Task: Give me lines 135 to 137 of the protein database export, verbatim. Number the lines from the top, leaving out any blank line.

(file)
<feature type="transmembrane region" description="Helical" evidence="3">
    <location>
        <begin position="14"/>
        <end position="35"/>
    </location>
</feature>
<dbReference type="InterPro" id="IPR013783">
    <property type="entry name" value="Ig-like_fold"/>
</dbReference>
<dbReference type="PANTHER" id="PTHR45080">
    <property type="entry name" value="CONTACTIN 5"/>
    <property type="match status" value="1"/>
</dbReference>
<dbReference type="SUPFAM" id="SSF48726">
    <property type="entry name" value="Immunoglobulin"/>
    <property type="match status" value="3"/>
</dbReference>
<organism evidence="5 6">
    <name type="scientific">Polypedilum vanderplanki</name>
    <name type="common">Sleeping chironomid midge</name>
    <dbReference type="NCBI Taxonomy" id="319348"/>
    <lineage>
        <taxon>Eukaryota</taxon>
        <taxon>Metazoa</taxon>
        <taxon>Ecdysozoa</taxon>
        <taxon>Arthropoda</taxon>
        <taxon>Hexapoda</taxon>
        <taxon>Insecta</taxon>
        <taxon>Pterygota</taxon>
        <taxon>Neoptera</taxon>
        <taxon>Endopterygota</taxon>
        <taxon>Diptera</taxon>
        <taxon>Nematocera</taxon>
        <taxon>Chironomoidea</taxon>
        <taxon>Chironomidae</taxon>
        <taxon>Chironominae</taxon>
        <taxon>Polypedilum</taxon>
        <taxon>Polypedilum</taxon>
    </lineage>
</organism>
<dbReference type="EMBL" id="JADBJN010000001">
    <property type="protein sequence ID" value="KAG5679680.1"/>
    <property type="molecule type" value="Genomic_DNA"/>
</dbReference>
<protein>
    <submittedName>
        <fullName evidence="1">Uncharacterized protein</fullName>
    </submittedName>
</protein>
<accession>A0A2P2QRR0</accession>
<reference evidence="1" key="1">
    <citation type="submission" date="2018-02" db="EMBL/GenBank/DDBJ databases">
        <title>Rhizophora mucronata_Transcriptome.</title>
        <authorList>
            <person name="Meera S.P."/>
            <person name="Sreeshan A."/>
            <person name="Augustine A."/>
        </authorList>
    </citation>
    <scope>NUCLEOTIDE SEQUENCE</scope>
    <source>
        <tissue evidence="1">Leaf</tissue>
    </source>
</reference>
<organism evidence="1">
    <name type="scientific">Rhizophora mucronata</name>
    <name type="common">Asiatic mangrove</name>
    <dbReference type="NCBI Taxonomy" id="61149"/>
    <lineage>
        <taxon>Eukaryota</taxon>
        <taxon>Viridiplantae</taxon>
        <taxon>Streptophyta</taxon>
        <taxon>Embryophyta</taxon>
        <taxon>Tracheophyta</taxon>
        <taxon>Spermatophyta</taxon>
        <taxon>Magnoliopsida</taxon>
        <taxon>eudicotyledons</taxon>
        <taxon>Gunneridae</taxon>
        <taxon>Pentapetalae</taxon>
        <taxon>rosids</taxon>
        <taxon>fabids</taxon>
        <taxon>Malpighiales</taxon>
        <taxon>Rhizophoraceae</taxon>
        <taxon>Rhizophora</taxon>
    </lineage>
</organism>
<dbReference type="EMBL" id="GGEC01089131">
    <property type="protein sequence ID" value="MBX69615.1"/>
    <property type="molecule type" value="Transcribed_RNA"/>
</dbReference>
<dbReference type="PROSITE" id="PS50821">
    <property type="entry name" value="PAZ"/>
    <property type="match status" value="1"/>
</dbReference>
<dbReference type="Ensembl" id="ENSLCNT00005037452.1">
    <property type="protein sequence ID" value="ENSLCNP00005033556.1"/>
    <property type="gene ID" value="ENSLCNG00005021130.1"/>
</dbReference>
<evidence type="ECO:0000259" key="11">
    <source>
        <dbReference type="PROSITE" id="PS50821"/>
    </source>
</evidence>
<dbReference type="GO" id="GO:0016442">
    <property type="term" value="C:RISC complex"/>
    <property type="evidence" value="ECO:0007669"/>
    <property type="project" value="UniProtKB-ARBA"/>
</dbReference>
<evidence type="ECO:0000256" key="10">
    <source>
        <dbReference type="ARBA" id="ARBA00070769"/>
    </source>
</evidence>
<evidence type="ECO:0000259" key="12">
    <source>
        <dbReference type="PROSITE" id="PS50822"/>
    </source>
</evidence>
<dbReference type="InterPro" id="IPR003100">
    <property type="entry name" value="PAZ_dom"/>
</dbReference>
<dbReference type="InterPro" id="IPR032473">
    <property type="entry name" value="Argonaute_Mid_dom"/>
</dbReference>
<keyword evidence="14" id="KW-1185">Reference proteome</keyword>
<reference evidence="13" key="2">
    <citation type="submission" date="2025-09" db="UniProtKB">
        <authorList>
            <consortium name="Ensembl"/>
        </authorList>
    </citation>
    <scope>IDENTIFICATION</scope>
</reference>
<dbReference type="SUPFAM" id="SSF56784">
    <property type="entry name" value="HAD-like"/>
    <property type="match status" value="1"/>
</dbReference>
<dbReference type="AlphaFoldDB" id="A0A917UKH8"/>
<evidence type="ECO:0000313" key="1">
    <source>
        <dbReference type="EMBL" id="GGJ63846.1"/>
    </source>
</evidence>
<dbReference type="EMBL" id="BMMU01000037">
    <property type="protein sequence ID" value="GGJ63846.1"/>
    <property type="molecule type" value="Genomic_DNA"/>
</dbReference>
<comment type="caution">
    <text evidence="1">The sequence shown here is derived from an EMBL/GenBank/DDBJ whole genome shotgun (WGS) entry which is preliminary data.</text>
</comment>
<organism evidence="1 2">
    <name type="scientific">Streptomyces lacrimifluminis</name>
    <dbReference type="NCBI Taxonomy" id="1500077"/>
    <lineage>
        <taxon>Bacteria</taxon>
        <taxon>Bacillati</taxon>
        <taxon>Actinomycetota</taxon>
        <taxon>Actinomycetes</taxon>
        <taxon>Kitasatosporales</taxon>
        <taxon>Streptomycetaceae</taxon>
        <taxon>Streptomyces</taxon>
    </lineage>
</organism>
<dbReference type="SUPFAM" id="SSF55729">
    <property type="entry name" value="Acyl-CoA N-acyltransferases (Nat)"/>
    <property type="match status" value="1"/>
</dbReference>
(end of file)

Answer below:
    <property type="entry name" value="HAD-like"/>
    <property type="match status" value="1"/>
</dbReference>